WILLIAM KEACH / Verbal Borrowing in Elizabethan Poetry: Plagiarism or Parody?
PETER HUGHES / Originality and Allusion in the Writings of Edmund Burke
NORMAN FRUMAN / Originality, Plagiarism, Forgery and Romanticism
KENT BALES / Generic Expectations and the (In-)Competent Reader
ELIZABETH BRUSS / The Nature of Maps: Essays toward Understanding Maps and Mapping, by Arthur H. Robinson and Barbara Bartz Petchenik

Centrum 4:2 (Fall 1976)
MARJORIE PERLOFF / Symbolism/Anti-Symbolism
BRENDA DANET / Speaking of Watergate: Language and Moral Accountability
BRUCE C. JOHNSON / Communicative Competence in American Trial Courtrooms
ROBIN LAKOFF / Why You Can't Say What You Mean
DONALD ROSS / Style and Structure in Literature: Essays in the New Stylistics, ed. Roger Fowler
STEPHEN C. BEHRENDT / Emblem and Expression: Meaning in Engl1sh Art of the Eighteenth Century, by Ronald Paulson

Centrum 5:1 (Spring 1977)
MARILYN M. COOPER / Implicatures in Fictional Conversations from Days of Our Lives and Mary Hartman, Mary Hartman
ELLEN SCHAUBER & ELLEN SPOLSKY / The Consolation of Alison: The Speech Acts of the Wife of Bath
JUDITH GENOVA / Fiction and Lies
JESSICA R. WIRTH / On the Necessity of Discourse Grammars
PHILIP FURIA / Bloomburied Stevens

Centrum 5:2 (Autumn 1977)
ROBERT B. MEYERS & KAREN HOPKINS / A Speech-Act Theory Bibliography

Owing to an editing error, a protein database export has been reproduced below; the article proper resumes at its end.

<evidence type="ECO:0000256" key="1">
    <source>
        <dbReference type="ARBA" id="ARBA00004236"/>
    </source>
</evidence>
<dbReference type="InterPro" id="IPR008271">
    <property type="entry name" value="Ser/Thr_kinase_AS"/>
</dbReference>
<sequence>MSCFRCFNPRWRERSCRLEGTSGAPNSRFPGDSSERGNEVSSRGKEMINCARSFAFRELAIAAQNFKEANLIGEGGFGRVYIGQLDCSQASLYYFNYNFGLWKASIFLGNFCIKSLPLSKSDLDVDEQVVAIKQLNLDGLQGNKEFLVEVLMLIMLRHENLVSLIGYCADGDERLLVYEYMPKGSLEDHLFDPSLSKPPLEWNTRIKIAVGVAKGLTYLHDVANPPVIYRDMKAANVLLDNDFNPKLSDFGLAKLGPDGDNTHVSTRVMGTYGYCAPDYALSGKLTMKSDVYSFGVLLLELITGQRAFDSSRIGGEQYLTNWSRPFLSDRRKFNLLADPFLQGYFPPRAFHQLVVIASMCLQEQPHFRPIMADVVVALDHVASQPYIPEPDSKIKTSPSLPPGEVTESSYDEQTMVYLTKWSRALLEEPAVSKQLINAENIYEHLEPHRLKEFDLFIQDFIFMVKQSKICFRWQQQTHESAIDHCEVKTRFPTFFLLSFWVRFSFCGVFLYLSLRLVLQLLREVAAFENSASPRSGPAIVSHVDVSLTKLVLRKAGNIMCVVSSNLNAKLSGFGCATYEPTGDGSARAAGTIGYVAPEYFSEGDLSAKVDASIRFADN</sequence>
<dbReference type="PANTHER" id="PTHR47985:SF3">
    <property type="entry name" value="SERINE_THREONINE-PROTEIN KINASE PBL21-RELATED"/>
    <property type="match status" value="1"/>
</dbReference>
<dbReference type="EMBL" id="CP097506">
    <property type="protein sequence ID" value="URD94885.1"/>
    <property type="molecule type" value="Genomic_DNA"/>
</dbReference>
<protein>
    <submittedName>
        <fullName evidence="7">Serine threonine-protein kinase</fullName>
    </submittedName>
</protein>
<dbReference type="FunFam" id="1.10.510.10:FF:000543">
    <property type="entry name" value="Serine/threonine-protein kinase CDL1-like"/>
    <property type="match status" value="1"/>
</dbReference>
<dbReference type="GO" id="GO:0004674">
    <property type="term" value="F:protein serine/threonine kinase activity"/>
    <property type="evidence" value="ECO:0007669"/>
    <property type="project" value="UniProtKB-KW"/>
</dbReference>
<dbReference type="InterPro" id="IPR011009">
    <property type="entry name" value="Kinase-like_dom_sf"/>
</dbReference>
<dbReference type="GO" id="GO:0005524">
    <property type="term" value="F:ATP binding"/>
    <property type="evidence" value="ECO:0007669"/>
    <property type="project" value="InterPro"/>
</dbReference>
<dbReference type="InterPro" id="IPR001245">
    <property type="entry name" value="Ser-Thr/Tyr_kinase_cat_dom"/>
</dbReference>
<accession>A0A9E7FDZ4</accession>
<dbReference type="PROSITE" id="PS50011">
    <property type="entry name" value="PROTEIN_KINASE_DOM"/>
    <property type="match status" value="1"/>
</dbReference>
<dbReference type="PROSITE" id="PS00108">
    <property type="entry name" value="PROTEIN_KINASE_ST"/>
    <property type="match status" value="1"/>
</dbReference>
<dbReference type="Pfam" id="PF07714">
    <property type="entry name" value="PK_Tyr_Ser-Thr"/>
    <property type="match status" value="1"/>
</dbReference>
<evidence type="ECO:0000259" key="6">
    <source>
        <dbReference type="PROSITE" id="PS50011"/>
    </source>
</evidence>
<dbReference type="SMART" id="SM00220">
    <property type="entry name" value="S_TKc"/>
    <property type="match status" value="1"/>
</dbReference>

GEORGE L. DILLON / There is No Dictionary in the Head
MICHAEL B. KAC / Arguments for a Nontransformational Grammar, by R. A. Hudson

Centrum 6:1 (Spring 1978)
JANET HOLMGREN MCKAY / Some Problems in the Analysis of Point of View in Reported Discourse
PAUL HERNADI / Why We Can't Help Genre-alizing and How Not To Go About It: Two Theses with Commentary
JONATHAN ARAC / The Criticism of Harold Bloom: Judgment and History
WLAD GODZICH / Harold Bloom as Rhetorician
FREDERIC V. BOGEL / Deconstructive Criticism: The Logic of Derrida's Differance
PATRICK MOORE / Interfaces of the Word: Studies in the Evolution of Consciousness and Culture, by Walter J. Ong

Centrum 6:2 (Fall 1978)
MARTHA WOODMANSEE / Speech-Act Theory and the Perpetuation of the Dogma of Literary Autonomy
CHARLES ALTIERI / What Grice Offers Literary Theory: A Proposal for "Expressive Implicature"
T. R. MARTLAND / What Does It Mean to Say Literature Represents "Nothing"?
DISCUSSION: Literature as Performative
RICHARD KUHNS / "Performatives" in Linguistic Art
DAVID HALLIBURTON / Doing Someting and Getting Somewhere
MARTIN STEINMANN, JR. / Professor Martland on What It Means to Say Literature Represents "Nothing"
T. R. MARTLAND / Response
PARK HONAN / The Genesis of Secrecy: On the Interpretation of Narrative, by Frank Kermode

Centrum n.s. 1:1 (Spring 1981)
MARY LOUISE PRATT / The Ideology of Speech-Act Theory
STEPHEN PRICKETT / "Types and Symbols of Eternity": The Poet as Prophet
WILLIAM BEAUCHAMP / Riffaterre's Semiotics of Poetry with an Illustration in the Poetry of Emily Dickinson
MARVIN K. L. CHING / Your Choice: A Delightful Sorrow or a Mourning Pleasure
WILLIAM L. BENZON / Computational Linguistics and Discourse Analysis
STEVEN MAILLOUX / The Act of Reading: A Theory of Aesthetic Response, by Wolfgang Iser
PETER J. MANNING / Subjective Criticism, by David Bleich

Centrum n.s. 1:2 (Fall 1981)
SYMPOSIUM / The Place of Letter-Writing in Literary History
* WILLIAM A. MADDEN / Introduction